The Embassy of Spain to the Holy See, the oldest, celebrates its 400th anniversary

On June 7, on the occasion of the IV Centenary of the Palace of Spain, seat of the Spanish Embassy to the Holy See in Rome, an ephemeral structure was inaugurated on the façade of the Palace, designed by the visual anthropologist Roberto Lucifero. In the presence of Ambassador Isabel Celaá, there were also some representations of Spanish culture.

Giovanni Tridente-June 15, 2022-Reading time: 4 minutes

To highlight the importance of this building, the IV centenary of its acquisition is being celebrated. The initiative includes a series of activities organized by the Embassy to commemorate this important anniversary: conferences, art, music and dance, visits to the building, etc. For the occasion, OMNES has interviewed Patricia Pascual Pérez-Zamora, Head of Communication and Events of the IV Centenary. In addition to presenting the initiatives carried out, she takes us through the history of the presence of the Embassy of Spain to the Holy See in Rome.

The year 2022 marks the 400 years since the Embassy of Spain to the Holy See was installed in the so-called "Palace of Spain"What has been the trajectory of this important presence in Rome?

The Spanish Embassy to the Holy See was created in 1475 by the Catholic Monarchs. Traditionally it is considered that the first permanent Ambassador of the Kingdom of Spain in the Italian peninsula was Gonzalo de Beteta around 1480. In any case, there is evidence of the existence of ambassadors to the Pontifical Court as early as the time of the Hispanic-Visigothic kingdoms.

From the beginning, the Spanish Embassy to the Papal States was in many ways the model of what would become the style of European diplomatic presence at the Papal Court in the 16th, 17th and first half of the 18th centuries. In addition, the Palace was an outstanding exponent of the propagandistic political language and protocol prevailing at the time, as well as a privileged witness and participant in the balance of power between the Bishop of Rome and the other European powers.

How was the acquisition of this complex of buildings where all the ambassadors have lived since the beginning?

The Palace of Spain was rented in 1622 by the Duke of Alburquerque and its purchase was materialized in 1647 by the Count of Oñate, who paid 22,000 Roman escudos of the time. In 1654 the Spanish State acquired it from the latter.

The building rented in 1622 was basically the same as the one built by the architect Carlo Lombardi between 1592 and 1600. The purchase of the Palace by the Count of Oñate entailed a complete remodeling of the building according to the model of cardinal protocol. The work was entrusted to the illustrious architect Francesco Borromini.

Why is it important for Spain to have this presence in Rome?

Historically, because of the importance that Rome and the Holy See had as the main diplomatic center of modern Europe. Today, because of the weight and authority that the Pope has on a global scale as a moral and religious authority. Also, because of the importance and influence that the Spanish church has always had in the development of the Catholic Church.

As the person in charge of communication and events, can you tell us how you have organized the celebrations for this anniversary?

The protagonist of these 400 years is the Palace. The Embassy existed long before as we have seen. We have organized a pluralistic series of commemorative eventsA series of conferences on the relations between Spain and the Holy See during this long period, in collaboration with the EEHAR; the ephemeral on the facade; a renovation of part of the Embassy offices; there will be art, music and dance events; a large institutional event with the Holy See; sectorial visits to the Palace and a commemorative Posta Vaticana stamp.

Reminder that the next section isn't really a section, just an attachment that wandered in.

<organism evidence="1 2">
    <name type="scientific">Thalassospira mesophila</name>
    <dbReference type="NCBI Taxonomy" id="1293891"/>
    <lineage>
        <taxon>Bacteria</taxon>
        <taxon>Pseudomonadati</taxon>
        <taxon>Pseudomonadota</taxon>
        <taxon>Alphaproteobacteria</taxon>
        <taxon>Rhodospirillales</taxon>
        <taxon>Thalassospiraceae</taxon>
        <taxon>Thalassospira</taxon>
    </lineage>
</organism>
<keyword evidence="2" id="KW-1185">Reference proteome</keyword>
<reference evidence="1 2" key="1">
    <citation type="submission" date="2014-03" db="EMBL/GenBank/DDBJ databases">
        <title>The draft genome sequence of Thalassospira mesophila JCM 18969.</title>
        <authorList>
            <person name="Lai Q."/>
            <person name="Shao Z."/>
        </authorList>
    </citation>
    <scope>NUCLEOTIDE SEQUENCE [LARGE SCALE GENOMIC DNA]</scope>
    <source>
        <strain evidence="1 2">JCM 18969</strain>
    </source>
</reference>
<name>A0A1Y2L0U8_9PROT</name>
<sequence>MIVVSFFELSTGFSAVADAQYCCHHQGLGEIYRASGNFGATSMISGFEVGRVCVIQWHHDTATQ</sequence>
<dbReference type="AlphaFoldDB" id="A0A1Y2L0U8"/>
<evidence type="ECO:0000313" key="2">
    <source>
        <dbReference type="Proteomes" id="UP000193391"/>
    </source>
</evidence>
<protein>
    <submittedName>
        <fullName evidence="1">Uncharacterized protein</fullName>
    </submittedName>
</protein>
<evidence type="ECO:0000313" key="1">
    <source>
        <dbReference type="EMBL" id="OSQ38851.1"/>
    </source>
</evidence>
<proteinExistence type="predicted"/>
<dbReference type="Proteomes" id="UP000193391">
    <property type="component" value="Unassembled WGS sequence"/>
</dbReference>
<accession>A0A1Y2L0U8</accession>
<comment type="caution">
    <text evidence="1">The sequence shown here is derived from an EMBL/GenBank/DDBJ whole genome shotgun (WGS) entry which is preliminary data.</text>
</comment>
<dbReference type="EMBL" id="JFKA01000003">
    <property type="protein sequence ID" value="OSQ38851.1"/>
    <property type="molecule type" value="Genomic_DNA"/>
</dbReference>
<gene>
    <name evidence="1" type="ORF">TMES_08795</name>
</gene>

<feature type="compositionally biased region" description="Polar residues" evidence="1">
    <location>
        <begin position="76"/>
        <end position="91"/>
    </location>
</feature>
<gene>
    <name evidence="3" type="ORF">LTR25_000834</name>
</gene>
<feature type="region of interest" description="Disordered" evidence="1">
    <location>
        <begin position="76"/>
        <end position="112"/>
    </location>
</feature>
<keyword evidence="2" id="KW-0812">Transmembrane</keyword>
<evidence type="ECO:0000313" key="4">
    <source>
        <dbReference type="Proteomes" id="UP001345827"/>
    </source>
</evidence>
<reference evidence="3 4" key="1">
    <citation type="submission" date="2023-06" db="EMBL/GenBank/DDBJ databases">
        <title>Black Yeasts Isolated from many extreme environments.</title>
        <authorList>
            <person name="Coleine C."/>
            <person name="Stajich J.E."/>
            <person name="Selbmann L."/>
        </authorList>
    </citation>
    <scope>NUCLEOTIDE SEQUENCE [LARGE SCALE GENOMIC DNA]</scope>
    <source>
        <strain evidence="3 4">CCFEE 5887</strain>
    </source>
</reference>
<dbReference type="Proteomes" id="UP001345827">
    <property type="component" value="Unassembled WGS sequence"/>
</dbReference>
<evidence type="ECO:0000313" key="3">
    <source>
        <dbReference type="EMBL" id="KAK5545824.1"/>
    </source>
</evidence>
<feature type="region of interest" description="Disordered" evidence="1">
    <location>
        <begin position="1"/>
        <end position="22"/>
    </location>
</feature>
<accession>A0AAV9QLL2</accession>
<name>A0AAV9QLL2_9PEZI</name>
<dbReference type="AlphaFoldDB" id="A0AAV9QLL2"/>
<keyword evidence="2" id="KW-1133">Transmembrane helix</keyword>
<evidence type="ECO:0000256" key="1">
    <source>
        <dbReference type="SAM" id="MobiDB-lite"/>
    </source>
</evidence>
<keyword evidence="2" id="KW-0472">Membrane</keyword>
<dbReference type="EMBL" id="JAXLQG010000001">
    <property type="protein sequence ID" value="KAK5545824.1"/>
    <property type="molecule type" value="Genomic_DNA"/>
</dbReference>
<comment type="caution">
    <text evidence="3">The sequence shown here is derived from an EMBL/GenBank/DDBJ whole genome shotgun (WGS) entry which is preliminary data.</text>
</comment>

The building is a treasure of Spanish art and testimony. Why is it important to value this unique heritage in the history of embassies to the Holy See?

Because European culture is essentially a historical culture. That of the city of Rome even more so. Without history it is impossible to understand what Rome and the Holy See mean. The same is true of this palace, which is pure history.

Obviously, the initiative was also born as a reason to "open up" to the city of Rome, is that right?

Indeed. Many of the contemporary "pilgrims" - tourists - pass in front of the Plaza without seeing or hearing. We would like that with these three large banners that can now be seen on the facade, tourists and passersby reflect a little more on the role that the Embassy has played in the historical development of the neighborhood and the square, to which the Palace eventually gave its name.

Photo: exhibition of affine art at the Spanish Embassy in Rome.

Can you explain a little about the intention of the artist Roberto Lucifero with his ephemeral device "Barocco digitale"?

Well, the intention has been precisely the one I just mentioned: to serve as a communication tool with the public that does not know the palace and that will not be able to access it because it is an Embassy. We have built a new website and created a QR on the ephemeral art piece, which we hope will serve as a digital form of communication with the public. open the Palace.

It is also a tribute to the Baroque Festival in Rome, in which this Embassy played a fundamental role. The Baroque was the first civilization of the image, says Maurizio Fagliolo. This puts the Baroque in immediate dialogue with the contemporary world.

Three symbolic moments of Spain's presence in Rome have also been recreated: the purchase of the Palace by the Count of Oñate, the portrait of Innocent X by Velázquez and an ephemeral by Claude Lorrain representing the two great Spanish royal houses: the Habsburgs and the Bourbons.

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